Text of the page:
How Gratitude Can Help Your Finances

by Miranda Marquit · 3 comments


Gratitude often comes up when we talk about living a better life.

In fact, most of us know that an “attitude of gratitude” can help us reduce stress and allow us to feel better about life in general. It can also help our relationships with those around us.

But did you know that gratitude can also help our finances?

That’s right. Being thankful can help you improve your financial situation too.

Greater Contentment = Less Spending

First of all, gratitude can lead to greater contentment with what you have. Practicing thankfulness and acknowledging what you have is one step in the right direction toward feeling contentment in your life.

When you feel good about what you already have, there’s less of a need to try and keep up with the Joneses. You are less likely to try and fill a hole by buying more things.

A general contentment with life reduces the amount of money you spend on things that don’t matter to you. And, of course, that leads to fewer expenses.

If you think about it, gratitude can help you avoid lifestyle inflation, debt-fueled attempts to look rich, or the temptation to make purchases because you feel like you are “supposed” to when other people on your block have those things.

So take some time today to recognize what you have and be thankful for what’s already in your life, as you will be less likely to spend money on other things.

Recovering from Financial Setbacks

Another financial benefit of gratitude is the resilience it offers when you are trying to recover from financial setbacks.

No one wants to lose a job, have a terrible accident, or deal with any number of financial catastrophes. However, if you practice gratitude, you are more likely to get through the difficulty and eventually recover.

It’s easier to keep a positive attitude when you are thankful for what you do have. Those who are grateful are more likely to see these setbacks as temporary. Rather than getting caught up in the idea that the situation is permanent, they are more likely to have the grit to move forward.

While gratitude won’t keep you from having financial setbacks, it can help you get through tough times and overcome difficulties. Your gratitude can help you put the situation in perspective, and move forward, even though it’s difficult.

Gratitude is often associated with positivity, and sometimes you need a dose of it in your life when things seem to be going wrong.

Giving and More Organized Finances

Finally, gratitude often goes hand-in-hand with charitable giving. Even though it often means giving money away, a charitable act can also mean positive things for your money. In turn, this can actually be a benefit to your finances.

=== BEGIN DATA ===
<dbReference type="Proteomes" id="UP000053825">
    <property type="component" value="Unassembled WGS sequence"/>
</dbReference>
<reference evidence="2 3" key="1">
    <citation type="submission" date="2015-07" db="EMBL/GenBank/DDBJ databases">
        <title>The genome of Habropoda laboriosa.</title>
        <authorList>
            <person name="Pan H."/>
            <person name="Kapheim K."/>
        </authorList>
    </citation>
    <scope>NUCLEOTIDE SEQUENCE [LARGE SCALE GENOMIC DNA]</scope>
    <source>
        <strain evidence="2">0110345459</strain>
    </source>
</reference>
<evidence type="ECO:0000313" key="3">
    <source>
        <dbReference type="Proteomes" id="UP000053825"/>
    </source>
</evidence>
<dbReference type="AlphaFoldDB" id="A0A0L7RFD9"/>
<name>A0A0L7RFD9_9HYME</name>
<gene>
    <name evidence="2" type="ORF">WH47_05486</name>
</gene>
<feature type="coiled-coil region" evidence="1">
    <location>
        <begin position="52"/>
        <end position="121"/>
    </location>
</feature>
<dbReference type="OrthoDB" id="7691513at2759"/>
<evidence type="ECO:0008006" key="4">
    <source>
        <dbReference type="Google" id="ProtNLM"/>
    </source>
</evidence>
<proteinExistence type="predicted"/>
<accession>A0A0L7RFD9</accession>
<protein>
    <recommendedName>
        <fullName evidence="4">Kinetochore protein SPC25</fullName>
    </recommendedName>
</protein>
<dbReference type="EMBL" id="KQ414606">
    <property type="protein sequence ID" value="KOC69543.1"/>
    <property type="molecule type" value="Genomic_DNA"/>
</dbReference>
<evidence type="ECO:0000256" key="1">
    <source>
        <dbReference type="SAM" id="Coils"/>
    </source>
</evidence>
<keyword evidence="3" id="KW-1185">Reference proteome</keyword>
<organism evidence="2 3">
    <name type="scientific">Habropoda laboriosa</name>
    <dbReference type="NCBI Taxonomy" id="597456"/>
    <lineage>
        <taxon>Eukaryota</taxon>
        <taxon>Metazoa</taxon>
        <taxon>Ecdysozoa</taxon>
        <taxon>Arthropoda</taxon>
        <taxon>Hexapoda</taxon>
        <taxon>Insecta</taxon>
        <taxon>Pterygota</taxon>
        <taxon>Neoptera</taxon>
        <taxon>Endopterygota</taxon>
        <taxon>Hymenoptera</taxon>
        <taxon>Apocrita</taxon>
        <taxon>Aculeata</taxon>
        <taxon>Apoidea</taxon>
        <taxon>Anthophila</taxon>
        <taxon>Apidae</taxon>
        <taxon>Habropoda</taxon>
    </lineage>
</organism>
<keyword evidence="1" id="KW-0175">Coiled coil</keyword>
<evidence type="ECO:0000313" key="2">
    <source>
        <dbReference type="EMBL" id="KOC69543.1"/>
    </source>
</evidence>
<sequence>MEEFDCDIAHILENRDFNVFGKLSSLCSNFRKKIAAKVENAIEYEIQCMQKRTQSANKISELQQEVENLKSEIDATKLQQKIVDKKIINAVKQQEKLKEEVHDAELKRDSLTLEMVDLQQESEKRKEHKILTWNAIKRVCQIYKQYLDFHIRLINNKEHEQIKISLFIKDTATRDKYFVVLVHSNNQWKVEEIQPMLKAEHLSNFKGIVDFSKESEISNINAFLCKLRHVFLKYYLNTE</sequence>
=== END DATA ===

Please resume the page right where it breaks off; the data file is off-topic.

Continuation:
If you make giving a priority, it means you have to organize other areas of your finances. I know that I manage my finances better because I want to make sure there’s room in my budget for the things that matter most to me, including giving back.

When you have gratitude in your life, and you want to make a difference, you have an incentive to organize your finances — and that’s a good thing.

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{ read the comments below or add one }

  • I completely agree. Being grateful for what you have is literally a healthy attitude. I’ve always been grateful for having a roof over my head and food on the table. I don’t recall to have ever felt greed towards people who had a great house, fancy cars or lavish vacations..

    However, I also agree with freebird’s comment above.

    Maybe finding the balance between being grateful for what you have and knowing when you deserve more is key. Underestimating yourself is the opposite of having a healthy attitude on life!

  • Karl Lewis says:

    Two powerful images of people showing gratitude are:

    “Turning toward the woman, He [Yeshua] said to Simon, “Do you see this woman? I entered your house; you gave Me no water for My feet, but she has wet My feet with her tears and wiped them with her hair.”
    https://www.biblegateway.com/passage/?search=Luke+7%3A36-50&version=NASB

    And

    The Widow’s Mite
    ” And He sat down opposite the treasury, and began observing how the people were putting [a]money into the treasury; and many rich people were putting in large sums. A poor widow came and put in two [small copper coins, which amount to a cent. Calling His disciples to Him, He said to them, “Truly I say to you, this poor widow put in more than all the contributors to the treasury; for they all put in out of their surplus, but she, out of her poverty, put in all she owned, all she had to live on.”
    https://www.biblegateway.com/passage/?search=Mark+12%3A+41-44&version=NASB

  • freebird says:

    With respect to spending, I’d agree it sure beats an attitude of entitlement!

    But on the income side I’m not so sure. Like if you’re grateful to your employer for keeping you in your job, maybe you’re not getting paid what you’re worth in the open market? Some may confuse gratitude with a willingness to settle for less. I wonder if this distinction is a factor in gender inequality with respect to wages and promotions?

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